Mastercard prepares for its belated China arrival

Written by || February 17 2020

Reform is coming to China's US$27 trillion payments market belatedly. Very belatedly. U.S. credit-card giants have been trying to crack the market for years, to no avail. The market should have been open to them by 2006, per China's WTO commitments. But Beijing has hesitated to open its financial industry to foreign investment. It is finally signaling greater openness amidst the toughest business conditions China has faced in decades, perhaps since the beginning of economic reforms in 1978.

In mid-February, Mastercard announced it had received approval from the People's Bank of China (PBOC) to formally establish a bank-card clearing business in China. The green light for Mastercard comes three weeks after Beijing and Washington signed a phase-one trade deal to ease tensions in their strained economic relationship. American Express has also recently been granted approval to set up a bank-card clearing business in China. Both Mastercard and Amex are working with local Chinese partners in joint ventures. 

“The opening of the bank card conducive to promoting the more open and international development of China's payment and clearing services," the PBOC said in a statement on its official website, adding that the approval of Mastercard's application is "another concrete reflection of China's opening up of the financial industry and deepening financial supply-side reform."

The South China Morning Post noted in a recent report that Mastercard has long had its eyes on the China market. The U.S. credit-card-giant set up a representative office in China in the late 1980s - when bank cards were relatively scarce in China. Yet Mastercard has been unable to develop a significant footprint in China. It and its counterparts Amex and Visa have watched from the sidelines as Shanghai-based UnionPay has grown into China's bank-card juggernaut and one of the world's largest payments firms. UnionPay's transaction volume hit a record high of RMB 120 trillion (US$17.2 billion) in 2018, the most recent year for which data are available.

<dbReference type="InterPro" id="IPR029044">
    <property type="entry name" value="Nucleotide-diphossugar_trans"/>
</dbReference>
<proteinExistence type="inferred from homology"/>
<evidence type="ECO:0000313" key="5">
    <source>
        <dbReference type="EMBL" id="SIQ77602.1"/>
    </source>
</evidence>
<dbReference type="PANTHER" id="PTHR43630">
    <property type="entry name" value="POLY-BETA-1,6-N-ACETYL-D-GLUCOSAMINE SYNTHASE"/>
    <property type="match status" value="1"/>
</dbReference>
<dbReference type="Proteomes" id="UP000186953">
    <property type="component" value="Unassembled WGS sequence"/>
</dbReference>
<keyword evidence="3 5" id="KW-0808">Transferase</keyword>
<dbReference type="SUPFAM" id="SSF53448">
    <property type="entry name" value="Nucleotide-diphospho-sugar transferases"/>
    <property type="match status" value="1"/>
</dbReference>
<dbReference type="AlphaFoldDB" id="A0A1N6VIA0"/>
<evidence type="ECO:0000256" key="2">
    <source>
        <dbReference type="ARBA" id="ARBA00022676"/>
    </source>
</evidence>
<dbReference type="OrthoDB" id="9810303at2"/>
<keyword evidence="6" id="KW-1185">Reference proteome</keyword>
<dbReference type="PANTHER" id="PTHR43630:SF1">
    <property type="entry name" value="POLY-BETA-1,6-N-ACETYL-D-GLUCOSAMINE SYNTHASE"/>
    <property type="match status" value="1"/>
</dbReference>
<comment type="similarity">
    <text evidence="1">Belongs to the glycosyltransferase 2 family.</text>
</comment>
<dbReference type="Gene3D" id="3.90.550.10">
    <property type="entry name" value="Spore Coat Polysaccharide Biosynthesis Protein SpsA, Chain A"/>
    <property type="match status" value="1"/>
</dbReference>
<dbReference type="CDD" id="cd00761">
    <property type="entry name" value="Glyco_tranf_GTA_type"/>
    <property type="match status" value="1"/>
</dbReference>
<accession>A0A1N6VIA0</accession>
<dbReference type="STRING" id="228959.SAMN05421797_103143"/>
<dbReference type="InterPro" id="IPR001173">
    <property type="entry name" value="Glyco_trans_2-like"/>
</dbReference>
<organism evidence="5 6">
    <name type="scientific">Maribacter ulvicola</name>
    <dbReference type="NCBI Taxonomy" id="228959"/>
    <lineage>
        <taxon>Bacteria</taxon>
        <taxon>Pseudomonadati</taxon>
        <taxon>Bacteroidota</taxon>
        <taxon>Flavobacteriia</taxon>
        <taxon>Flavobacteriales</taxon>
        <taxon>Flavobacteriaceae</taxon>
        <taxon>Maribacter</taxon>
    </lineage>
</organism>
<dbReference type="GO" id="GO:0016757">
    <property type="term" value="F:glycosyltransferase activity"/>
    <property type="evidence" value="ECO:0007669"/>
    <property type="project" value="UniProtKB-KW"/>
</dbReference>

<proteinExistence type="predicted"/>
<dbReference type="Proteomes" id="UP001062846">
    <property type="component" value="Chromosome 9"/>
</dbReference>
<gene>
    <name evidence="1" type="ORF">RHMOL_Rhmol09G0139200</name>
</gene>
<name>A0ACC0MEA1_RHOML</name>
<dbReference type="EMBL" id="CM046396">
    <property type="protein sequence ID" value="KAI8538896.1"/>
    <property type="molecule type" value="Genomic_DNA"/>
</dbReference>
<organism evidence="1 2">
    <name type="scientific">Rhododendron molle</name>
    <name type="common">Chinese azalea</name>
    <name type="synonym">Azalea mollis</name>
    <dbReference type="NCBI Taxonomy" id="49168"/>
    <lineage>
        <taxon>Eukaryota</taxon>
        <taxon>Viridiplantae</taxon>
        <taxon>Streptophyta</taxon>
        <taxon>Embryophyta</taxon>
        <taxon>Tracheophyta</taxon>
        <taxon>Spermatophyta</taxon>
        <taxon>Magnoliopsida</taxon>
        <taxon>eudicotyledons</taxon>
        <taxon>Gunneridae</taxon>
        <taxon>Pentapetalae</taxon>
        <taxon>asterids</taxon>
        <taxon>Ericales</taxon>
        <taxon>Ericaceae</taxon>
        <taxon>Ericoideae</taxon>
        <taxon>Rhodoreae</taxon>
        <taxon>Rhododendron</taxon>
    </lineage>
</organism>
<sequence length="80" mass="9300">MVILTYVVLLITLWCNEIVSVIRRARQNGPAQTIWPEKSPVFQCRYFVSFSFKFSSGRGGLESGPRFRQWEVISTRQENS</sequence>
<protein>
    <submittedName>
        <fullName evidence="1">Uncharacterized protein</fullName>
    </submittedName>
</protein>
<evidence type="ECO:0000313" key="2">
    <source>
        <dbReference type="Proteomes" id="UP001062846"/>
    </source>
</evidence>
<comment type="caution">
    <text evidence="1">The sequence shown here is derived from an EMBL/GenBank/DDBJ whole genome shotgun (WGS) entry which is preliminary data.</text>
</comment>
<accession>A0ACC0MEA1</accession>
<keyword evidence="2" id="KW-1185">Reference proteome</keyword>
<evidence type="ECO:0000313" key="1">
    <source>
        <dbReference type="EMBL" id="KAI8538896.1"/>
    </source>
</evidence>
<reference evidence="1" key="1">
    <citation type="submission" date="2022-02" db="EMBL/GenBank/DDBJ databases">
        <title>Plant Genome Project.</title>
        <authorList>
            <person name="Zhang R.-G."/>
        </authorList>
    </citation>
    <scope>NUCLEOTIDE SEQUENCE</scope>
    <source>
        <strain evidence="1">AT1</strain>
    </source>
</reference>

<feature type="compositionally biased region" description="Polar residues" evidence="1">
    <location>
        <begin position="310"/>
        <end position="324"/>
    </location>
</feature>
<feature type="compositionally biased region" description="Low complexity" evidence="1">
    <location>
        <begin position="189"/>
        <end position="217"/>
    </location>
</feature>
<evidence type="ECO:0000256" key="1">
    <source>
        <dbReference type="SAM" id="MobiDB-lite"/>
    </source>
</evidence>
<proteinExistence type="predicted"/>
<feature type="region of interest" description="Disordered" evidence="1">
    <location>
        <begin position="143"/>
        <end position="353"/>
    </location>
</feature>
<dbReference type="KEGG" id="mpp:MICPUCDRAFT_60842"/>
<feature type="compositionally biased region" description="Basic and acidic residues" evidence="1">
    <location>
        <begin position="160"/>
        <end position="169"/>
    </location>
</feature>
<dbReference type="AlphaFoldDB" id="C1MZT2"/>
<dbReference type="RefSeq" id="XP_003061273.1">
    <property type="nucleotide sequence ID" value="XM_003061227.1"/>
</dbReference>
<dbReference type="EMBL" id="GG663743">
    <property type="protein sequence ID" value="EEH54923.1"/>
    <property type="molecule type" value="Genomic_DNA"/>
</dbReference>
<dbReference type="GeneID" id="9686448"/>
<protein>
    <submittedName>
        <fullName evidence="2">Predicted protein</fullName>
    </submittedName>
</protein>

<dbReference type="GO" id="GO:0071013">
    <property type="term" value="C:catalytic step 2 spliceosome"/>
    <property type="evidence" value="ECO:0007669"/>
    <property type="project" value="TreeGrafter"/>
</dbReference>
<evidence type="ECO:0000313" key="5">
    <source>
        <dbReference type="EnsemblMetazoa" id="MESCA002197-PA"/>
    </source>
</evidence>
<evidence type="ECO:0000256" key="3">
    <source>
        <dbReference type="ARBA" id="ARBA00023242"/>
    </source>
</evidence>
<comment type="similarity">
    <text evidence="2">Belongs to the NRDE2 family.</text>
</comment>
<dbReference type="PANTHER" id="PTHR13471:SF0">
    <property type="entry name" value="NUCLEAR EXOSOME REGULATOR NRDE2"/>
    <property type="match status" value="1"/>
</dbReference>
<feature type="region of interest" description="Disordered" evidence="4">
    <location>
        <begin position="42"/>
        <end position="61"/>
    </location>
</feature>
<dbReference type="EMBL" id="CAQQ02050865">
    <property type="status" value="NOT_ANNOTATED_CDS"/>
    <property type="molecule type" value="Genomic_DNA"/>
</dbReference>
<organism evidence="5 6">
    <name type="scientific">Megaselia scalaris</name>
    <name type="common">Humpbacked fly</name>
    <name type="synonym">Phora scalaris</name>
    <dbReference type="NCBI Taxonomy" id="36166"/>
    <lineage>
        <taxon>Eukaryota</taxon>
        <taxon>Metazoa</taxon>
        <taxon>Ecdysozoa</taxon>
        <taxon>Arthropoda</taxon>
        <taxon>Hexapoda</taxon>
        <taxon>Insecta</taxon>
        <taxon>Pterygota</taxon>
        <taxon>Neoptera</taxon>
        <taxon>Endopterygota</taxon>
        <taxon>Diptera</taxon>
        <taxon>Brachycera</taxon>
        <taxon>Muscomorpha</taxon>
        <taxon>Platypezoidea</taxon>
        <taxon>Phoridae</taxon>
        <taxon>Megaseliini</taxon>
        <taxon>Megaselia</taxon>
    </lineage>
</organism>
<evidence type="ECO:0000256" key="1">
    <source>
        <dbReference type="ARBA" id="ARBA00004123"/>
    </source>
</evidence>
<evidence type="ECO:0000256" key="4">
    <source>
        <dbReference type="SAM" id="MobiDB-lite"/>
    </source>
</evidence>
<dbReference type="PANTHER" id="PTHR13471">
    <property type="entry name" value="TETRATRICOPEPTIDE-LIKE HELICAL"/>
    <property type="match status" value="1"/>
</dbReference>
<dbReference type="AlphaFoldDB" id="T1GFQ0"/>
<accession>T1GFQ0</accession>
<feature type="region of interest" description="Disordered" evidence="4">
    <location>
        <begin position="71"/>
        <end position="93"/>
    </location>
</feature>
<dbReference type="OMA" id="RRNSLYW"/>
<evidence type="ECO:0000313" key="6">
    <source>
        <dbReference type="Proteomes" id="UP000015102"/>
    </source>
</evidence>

In 2012, the World Trade Organization ruled in the U.S.'s favor in a case Washington brought against Beijing on behalf of U.S. bank-card firms. The WTO's dispute panel said Beijing violated WTO rules with what was effectively a UnionPay monopoly - requiring all RMB-denominated payment cards issued in China to work with UnionPay's network and be accepted by all merchants and ATMs. In the meantime, Mastercard, Visa and Amex could only be used for foreign currency transactions.

A July 2012 Reuters report noted, "WTO rulings are slow to take effect and there is no guarantee of any rapid change in the Chinese market."

That analysis has proven to be on the mark. It has taken Beijing more than seven years to approve Amex and Mastercard's bank-card clearing businesses in China. Visa's application is still pending.

The U.S. card giants all face a steep uphill climb in a payments market dominated by local incumbents. Besides UnionPay's preeminence in bank cards, local fintech giants Ant Financial (through its Alipay digital wallet) and WeChat Pay (owned by Tencent) process the vast majority of mobile payments in China.

With that in mind, even optimists may have to concede the glass is not half full for U.S. credit card firms in China. Perhaps 1/8 full at best would be a more accurate estimate.